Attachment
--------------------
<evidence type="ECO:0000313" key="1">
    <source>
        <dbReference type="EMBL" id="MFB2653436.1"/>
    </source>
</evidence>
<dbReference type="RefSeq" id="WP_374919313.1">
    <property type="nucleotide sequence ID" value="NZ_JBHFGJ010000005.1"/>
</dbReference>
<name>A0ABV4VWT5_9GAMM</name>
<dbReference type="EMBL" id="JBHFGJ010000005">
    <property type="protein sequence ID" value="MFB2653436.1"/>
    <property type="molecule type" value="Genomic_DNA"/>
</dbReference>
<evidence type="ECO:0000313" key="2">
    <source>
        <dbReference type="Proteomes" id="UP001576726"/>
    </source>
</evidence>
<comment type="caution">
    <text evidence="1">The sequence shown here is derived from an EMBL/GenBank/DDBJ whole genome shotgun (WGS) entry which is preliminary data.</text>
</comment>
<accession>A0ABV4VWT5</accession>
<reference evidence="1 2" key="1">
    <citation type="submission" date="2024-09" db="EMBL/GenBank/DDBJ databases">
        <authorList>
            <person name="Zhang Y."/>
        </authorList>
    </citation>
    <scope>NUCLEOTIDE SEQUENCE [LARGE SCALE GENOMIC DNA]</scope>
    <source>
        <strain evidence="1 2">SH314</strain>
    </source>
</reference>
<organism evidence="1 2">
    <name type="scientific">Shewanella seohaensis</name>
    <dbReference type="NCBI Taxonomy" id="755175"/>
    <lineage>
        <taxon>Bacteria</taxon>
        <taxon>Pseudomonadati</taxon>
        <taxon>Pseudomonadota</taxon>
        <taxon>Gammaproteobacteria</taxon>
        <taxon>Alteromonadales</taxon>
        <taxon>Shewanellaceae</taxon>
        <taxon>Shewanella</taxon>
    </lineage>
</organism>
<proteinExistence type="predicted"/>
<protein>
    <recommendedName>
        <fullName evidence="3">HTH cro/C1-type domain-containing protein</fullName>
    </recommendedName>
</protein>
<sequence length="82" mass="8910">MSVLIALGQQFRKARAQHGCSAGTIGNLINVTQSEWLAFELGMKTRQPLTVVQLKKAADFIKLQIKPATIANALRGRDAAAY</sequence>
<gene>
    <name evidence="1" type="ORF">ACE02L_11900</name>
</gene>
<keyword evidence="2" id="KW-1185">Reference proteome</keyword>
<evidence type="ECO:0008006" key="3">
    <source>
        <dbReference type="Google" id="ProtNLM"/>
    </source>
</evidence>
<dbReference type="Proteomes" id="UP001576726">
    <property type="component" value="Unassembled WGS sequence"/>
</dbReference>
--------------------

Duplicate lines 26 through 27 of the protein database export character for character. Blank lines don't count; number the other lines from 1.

            <person name="Zhang Y."/>
        </authorList>